Though influenced by the Zuni, Hopi pottery came into its own in the 1920s, when Nampeyo reintroduced a style used in the ancient Hopi village of Sikyatki. This pottery ranges from orange to cream, depending on how it was fired, after which it's painted with mineral black, reddish orange, and white in asymmetrical designs of birds, feathers, and sometimes katsinas. The Hopi are noted for their small-mouthed squat jars with flattened shoulders.

Other tribes like the Tesuque and Jemez abandoned their traditional pottery styles in favor of brightly colored tourist trinkets using poster paints and acrylics. A good way to identify these pieces is to consider whether the paint color could have actually come from the ground.

About our sources | Got something to add?

▼ Expand to read the full article ▼

Best of the Web (“Hall of Fame”)

Gouda Design

Gouda Design

Stuart Lonsdale and Kim Lindley's excellent tribute to and reference on Gouda Dutch Art Pottery and Delftware. The … [read review or visit site]

First American Art

First American Art

The companion website to First American Art: The Charles and Valerie Diker Collection of American Indian Art, which… [read review or visit site]

Cowan Pottery Museum Associates

Cowan Pottery Museum Associates

Dedicated to raising awareness of the ceramic art work of R. Guy Cowan and his Cowan Pottery Studio in northeastern… [read review or visit site]

The Pottery Studio

The Pottery Studio

This 7,000-plus page site lives up to its self-billing as a 'knowledge base' with examples of work from all major a… [read review or visit site]

Clubs & Associations

Other Great Reference Sites

Most watched eBay auctions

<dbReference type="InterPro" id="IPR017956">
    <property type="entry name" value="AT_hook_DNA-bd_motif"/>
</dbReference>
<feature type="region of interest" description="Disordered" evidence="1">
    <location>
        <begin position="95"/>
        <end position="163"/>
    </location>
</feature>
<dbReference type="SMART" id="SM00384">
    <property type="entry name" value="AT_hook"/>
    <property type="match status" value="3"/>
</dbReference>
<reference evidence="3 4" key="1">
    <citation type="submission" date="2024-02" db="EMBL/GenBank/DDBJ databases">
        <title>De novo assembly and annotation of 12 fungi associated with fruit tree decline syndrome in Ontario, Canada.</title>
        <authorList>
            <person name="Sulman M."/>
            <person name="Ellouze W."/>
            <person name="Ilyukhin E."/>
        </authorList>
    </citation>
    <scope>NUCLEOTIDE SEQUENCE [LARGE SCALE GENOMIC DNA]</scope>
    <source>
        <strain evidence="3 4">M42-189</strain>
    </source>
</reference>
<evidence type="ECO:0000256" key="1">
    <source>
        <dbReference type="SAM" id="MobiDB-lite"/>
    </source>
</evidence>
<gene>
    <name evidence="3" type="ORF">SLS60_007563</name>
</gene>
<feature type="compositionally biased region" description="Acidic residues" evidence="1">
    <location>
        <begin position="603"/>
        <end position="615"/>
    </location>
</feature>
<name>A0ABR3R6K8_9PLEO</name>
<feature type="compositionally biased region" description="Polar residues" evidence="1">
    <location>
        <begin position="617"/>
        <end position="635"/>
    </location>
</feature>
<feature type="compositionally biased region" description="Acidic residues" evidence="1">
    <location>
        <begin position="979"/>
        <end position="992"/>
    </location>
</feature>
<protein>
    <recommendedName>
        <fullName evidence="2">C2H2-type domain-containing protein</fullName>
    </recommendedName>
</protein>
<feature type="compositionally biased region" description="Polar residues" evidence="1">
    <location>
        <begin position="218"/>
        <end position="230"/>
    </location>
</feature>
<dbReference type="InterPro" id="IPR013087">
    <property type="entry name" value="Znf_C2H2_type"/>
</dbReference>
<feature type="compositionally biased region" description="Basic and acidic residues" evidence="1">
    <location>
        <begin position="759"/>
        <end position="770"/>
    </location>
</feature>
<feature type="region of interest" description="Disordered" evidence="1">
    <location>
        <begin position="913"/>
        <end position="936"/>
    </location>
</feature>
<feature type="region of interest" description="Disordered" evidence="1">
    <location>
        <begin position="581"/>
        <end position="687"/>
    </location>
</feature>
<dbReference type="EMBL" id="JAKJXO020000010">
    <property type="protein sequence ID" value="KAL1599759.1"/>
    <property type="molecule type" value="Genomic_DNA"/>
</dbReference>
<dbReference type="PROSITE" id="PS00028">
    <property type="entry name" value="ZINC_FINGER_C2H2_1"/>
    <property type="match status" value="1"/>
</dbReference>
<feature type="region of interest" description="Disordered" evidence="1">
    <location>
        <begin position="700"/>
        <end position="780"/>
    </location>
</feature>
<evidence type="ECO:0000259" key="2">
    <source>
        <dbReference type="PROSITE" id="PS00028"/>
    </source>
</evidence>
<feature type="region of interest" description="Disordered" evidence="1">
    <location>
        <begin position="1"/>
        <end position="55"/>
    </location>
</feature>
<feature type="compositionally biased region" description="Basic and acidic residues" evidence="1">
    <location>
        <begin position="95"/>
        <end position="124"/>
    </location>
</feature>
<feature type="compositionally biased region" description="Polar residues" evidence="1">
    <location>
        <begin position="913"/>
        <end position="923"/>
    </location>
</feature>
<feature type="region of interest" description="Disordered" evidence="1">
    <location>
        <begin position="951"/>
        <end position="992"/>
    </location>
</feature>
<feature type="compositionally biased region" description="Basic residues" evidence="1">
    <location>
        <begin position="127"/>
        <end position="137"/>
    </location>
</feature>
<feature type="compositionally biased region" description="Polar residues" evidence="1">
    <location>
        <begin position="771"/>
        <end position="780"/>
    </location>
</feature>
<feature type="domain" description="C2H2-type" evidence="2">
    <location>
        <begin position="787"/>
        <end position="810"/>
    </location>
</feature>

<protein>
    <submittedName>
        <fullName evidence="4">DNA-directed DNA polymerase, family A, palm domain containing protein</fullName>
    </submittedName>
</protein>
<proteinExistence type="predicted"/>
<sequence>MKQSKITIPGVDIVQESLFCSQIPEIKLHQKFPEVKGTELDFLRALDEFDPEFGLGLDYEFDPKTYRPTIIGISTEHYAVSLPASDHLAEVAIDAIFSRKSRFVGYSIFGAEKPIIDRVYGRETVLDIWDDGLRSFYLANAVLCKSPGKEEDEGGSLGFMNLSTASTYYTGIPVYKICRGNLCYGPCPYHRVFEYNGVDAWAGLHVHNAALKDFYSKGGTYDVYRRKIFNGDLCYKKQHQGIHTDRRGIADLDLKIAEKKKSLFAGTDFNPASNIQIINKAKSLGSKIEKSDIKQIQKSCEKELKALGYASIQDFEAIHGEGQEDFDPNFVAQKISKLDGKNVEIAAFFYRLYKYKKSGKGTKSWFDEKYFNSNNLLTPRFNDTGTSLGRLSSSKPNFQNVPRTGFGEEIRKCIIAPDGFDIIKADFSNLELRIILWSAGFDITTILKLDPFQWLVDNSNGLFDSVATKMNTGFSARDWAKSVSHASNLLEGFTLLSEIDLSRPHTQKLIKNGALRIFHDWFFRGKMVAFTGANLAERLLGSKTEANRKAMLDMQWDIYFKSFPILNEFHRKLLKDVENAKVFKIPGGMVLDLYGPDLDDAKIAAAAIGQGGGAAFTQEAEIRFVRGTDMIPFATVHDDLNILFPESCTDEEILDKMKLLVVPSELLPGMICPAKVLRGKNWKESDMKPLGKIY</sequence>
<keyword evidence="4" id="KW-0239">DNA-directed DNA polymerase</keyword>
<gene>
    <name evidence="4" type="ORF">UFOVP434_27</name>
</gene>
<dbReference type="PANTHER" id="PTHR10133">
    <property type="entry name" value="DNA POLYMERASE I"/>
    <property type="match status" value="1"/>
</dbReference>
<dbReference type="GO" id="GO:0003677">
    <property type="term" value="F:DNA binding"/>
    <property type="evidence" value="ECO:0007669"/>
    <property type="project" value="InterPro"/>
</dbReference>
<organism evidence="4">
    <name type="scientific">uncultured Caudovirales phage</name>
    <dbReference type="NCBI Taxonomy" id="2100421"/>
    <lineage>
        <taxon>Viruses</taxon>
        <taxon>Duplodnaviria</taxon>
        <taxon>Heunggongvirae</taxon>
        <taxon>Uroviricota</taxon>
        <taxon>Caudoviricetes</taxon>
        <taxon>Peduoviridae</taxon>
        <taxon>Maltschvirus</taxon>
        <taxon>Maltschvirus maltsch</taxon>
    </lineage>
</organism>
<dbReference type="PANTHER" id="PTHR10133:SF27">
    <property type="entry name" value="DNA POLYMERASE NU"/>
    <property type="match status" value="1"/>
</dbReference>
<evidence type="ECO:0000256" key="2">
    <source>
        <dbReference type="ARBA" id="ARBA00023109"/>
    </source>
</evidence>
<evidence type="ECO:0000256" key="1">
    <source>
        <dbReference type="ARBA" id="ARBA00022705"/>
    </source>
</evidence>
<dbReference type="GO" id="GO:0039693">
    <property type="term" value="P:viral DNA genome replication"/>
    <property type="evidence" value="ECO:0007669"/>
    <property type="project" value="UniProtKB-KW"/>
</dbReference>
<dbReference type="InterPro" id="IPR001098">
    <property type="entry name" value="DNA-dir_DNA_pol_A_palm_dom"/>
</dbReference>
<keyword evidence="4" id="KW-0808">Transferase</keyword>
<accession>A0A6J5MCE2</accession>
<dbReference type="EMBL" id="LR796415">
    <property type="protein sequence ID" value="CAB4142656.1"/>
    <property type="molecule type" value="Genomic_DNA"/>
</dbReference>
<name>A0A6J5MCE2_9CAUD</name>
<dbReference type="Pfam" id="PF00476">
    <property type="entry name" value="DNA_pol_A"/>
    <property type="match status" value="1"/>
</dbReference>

Rare Zuni Pueblo Deer Pottery Pot Circa 1900 - One Of Many Artifacts ListedRare Large 19th Century Zuni Pueblo Pot - Ex Joseph Henry Sharp/christian Rub Antique Pima Apache Native American Indian Weaved Basket Low Bowl 11 3/4"Excellent Old Native Zia Pueblo Indian Pottery OllaTwo Antique Hopi Indian Pottery JarsVintage Chimayo Indian Style Blanket Purse With Pottery Clasp La Azteca Wool BoxLot 2 - Big Vintage Ada Suina Cochiti Pueblo Pottery Storyteller W 5 ChildrenHopi Indian Pot By Dextra Quotskuyva (nampeyo)Large Pre-columbian Anasazi Pueblo Corrugated Handled Pottery Pitcher 1100 Ad.Miniature Acoma Decorated Pottery Canteen, C. 1900-20sVery Fine Old Hopi Pottery Mudhead Rattle--nr!Signed Marie Circa 1924 Maria Martinez San Ildefonso Indian Pottery BowlAnasazi / Casas Grande Animal Olla Very OldPo-2: 19th Century Native American Indian Teseque Pueblo Rain God Pottery FigureRare California Coiled Oval Basket Bowl, C. 1890-1920sNative American Artifact- 8 5/8"x4" Mississippian Period Dog Effigy Bowl  Awesome Antique Decorated Indian Bowl From Nw New Mexico !!!Old Artifact Peace Pipe Bird Pottery Ex Museum PieceIndian Artifact- 3" Owl Effigy Pipe Arkansas Shell Tempered Pottery Coa  Gorgeous Traditional Hopi Indian "eagletail" Design Pottery By Adelle Nampeyo Vintage Fannie Nampeyo Hand Made American Indian Bowl Pot Vase Very Fine Old Karok Basket Bowl--nr!Rare Ancient Anasazi Bowl - Ex Joseph Henry Sharp/christian Rub - No Reserve!Authentic Mississippian Pottery Bottle From The G.l. Johnson CollectionOld Santa Clara Pueblo Indian Pottery - Pair Of CandlesticksAmerican Indian Zuni Pottery Bowl Stunning Traditional Hopi Indian Pottery Jar By Lilian Namingha Pair Of Horsehair Navajo Signed Sand Pottery Vases Jars Desert Scene #234 Anasazi Reserve Bowl 1050 Ad.Old Native American Anazasi Pottery JugGorgeous Hopi Indian "birds-n-feathers" Pottery By Award Winning Alice Dashee Very Fine Early Santo Domingo Pottery Bowl--nr!Antique C 1930 Native American Hopi Polychrome Bowl & Vtg Nemadji Art Pottery NrVery Fine Hopi Pottery Bowl--signed--nr!1970s Ernie & Marian Santa Clara Pottery Rose Naranjo Black Bear Paw Pueblo 10+"Pueblo Pottery Anasazi Pottery Dated 57 Beautiful Native American Pottery**rare Piece**beautiful Hopi Indian Pottery By Artist Caroline Lomaquahu Lot 52: Pa. Human Effigy Pottery From Pipe Indian Artifact San Ildefonso Black-ware Pottery Maria Martinez 1923-1925Native American Indian San Ildefonso Pueblo Pottery Vase Signed Blue Corn Vintage Hopi Pot Bowl Olla Good ConditionFramed Arrowhead Art Old Anasazi Pottery Native American Stone Beads ArrowheadsLarge 16" Native American Indian Style Basket Bowl 16" With Figures Pima3pc Old Pawn 1940s Zuni Tiny Hand Carved Turquoise Pot Vase Platter Dish Bowl NrVintage Native American Indian Pottery Vase Signed Black On Black Pueblo?Pueblo Pottery Bowl Anasazi Native American PotteryAnasazi Black On White Bowl Cir 1115 To 1200 Ad. Very LargeAncient Pre Columbian Case Grande Az Area Hohokam Black Ware Pot Vintage Hopi Pottery Bowl With Bird HallmarkVtg North Carolina Native American Indian Cherokee Tribe Pottery Jug Vase YqzAnasazi Ancient Arrowhead Lot Native American Trade Beads Old Pottery Shard AwlExtra Large Acoma Nm Olla/no ReserveRare Santa Clara Pottery Corn Moquino Feather Pattern PotMayan Pottery Rattle - Lizard EffigyPine Ridge Pottery South Dakota Sioux Indian Bowl, SgraffitoVery Fine Santa Clara Pottery Bowl--signed--nr!Santa Clara Pueblo Indian Pottery Clown Storyteller - MargaretOld Vintage Jemez Pueblo Polychrome Pot Pottery Native American Folk ArtZuni Native American Indian Southwestern Hand Made Pot ~ SignedNative American Pottery Santa Clara Signed Pueblo Paul Speckled Rock W Turquoise